by Pete Zizka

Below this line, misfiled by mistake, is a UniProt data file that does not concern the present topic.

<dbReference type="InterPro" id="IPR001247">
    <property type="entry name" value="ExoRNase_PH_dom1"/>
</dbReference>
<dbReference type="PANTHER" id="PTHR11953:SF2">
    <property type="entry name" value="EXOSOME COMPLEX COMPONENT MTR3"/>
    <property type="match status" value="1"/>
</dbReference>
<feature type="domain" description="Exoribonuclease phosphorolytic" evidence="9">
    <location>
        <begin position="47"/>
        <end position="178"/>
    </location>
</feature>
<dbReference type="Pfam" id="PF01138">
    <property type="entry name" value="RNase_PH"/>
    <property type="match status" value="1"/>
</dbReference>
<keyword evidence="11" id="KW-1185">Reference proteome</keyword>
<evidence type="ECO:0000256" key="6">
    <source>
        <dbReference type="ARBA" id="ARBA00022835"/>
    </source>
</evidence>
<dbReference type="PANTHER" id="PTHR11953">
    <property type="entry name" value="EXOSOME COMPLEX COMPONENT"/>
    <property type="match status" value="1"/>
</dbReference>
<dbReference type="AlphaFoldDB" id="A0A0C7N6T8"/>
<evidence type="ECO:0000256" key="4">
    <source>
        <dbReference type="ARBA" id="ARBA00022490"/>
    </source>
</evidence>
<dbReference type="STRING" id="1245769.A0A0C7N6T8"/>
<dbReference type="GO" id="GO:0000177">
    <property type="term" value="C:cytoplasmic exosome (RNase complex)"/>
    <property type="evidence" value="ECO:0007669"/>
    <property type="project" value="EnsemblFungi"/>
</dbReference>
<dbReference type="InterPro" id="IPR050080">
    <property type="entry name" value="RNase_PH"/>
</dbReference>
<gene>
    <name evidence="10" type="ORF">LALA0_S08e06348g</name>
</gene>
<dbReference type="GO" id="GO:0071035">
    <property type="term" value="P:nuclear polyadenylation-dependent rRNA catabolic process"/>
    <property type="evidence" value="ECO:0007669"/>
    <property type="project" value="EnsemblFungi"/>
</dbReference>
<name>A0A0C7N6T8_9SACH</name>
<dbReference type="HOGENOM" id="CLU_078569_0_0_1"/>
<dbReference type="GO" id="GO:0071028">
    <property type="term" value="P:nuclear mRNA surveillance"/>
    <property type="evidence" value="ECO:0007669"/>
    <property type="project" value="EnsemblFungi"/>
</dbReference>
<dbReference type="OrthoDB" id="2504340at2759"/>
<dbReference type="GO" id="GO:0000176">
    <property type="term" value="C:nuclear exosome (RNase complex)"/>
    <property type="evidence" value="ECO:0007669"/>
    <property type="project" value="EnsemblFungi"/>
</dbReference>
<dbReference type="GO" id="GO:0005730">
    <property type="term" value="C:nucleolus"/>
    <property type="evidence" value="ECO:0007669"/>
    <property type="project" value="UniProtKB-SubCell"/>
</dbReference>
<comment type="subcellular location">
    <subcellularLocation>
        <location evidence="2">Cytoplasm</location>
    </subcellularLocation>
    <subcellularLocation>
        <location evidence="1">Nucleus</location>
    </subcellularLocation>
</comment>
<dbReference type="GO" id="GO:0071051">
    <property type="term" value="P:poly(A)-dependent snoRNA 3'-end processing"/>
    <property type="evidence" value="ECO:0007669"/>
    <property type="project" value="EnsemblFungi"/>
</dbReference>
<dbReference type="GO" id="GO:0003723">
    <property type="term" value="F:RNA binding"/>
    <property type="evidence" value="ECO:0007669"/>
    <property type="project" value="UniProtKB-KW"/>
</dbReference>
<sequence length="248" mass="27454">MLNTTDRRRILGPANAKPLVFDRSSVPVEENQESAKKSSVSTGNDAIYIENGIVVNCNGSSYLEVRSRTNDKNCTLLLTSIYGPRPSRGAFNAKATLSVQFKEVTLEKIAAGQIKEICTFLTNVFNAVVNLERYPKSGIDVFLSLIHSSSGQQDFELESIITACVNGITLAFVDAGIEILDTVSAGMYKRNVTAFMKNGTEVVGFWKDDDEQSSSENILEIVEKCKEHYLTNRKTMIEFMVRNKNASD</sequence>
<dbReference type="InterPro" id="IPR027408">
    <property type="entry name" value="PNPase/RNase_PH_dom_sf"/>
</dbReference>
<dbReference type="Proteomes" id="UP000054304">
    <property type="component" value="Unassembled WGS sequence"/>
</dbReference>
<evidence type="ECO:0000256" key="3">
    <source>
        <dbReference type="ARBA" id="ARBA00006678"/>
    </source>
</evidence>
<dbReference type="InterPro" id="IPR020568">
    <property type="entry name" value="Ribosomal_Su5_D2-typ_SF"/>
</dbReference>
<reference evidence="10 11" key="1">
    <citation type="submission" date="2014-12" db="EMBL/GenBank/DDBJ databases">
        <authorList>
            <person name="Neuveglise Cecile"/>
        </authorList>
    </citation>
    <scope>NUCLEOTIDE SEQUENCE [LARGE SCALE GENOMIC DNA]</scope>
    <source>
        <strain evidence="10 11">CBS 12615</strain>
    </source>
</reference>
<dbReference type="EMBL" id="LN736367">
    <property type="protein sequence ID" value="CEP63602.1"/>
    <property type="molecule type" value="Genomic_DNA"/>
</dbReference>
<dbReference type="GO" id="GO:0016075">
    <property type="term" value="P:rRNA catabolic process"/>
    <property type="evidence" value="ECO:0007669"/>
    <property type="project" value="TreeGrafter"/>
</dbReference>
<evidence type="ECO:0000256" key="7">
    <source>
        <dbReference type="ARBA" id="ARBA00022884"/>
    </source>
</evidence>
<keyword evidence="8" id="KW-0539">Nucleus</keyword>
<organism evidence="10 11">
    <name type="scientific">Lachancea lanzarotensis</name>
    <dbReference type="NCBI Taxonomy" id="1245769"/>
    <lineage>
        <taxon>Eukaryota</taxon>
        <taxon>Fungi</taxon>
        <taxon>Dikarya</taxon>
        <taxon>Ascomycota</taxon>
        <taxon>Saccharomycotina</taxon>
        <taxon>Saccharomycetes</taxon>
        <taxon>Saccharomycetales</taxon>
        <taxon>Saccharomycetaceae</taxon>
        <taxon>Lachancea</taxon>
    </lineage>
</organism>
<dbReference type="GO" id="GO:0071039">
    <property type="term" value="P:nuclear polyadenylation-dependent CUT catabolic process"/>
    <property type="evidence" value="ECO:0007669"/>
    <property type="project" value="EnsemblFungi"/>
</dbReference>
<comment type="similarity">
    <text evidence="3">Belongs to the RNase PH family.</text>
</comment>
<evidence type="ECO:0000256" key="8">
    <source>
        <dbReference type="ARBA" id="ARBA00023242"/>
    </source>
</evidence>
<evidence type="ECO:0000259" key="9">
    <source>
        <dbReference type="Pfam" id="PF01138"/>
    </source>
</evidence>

Unless you are an older Willimantic resident you may not have heard the term “down Sodom” and if you have, you may have wondered how this section of town got its name. Recently the term generated a great deal of interest on a local social media site. Research into the origin of the name and especially its usage is interesting. Today, “down Sodom” is roughly Main Street from Dunham Street to Club Road although the boundaries changed over the years. But back to the name. Historian Tom Beardsley once write that the term “Sodom”,  “ was actually coined in the early 19th century by pious Windham Center villagers who were shocked by the energetic behavior of the workers in nearby Willimantic's first cotton mill, built in 1822 by a Rhode Islander named Perez Richmond. The mill was located adjacent to the Willimantic river in the western section of what is today Recreation Park. A small community grew next to Richmond's mill, and was called Richmond Town. It soon boasted saloons and brothels. All this was too much for the moral residents of nearby Windham village, who referred to Richmond Town as worse than Sodom and Gomorrah.” Allen B. Lincoln’s “A Modern History of Windham County”, says,” In the early 1820s the Village of "Willimantic Falls" began to assume proportions. A paper mill was built by P. 0. Richmond near the junction of the Willimantic and Natchaug rivers. A village with the suggestive name of Sodom sprang up about the mill.” The “village” to which Lincoln referred was probably  the six tenement buildings that Richmond had erected on his property.. In his series called “Willimantic before 1850”, General Lloyd Baldwin said, “Extensive alterations and repairs were made to (Richmond’s)  factory. Additions were made to the six tenements,,a large two story dwelling for a boarding house was erected, a store was built frontlnting on Main street, very much improving the property,' and a new era seemed to have dawned upon Sodom, a name by which· it had become known”.  The map with today’s article shows what the approximate original boundaries of “Sodom” were. In the area of the horseshoe created by the river, there were evidently several small farms but also several other boarding houses with varying degrees of “repute”. Plentiful newspaper articles refer to arrests made there due to drinking, illegal liquor sales, brawling, domestic disputes and “unsavory” activity. The surnames of people arrested for various reasons did not have any predominance of nationality. But as the mills and surroundings owned by them grew, along with the accomodations for workers, little by little, the area called Sodom expanded, eventually crossing Ash Street and moving East. From 1900 until at least 1926, according to police reports,there was always a police officer assigned to “the Sodom beat”.   By 1905, most references to Sodom centered around the “Sodom Stars” baseball team. Evidently between 1820 and 1900, the term Sodom had lost its perjorative connotation as far as Willimantic residents were concerned. It referred exclusively to a section of town and not a biblical village.  The area also began to be referred to as “Lower Main Street”.


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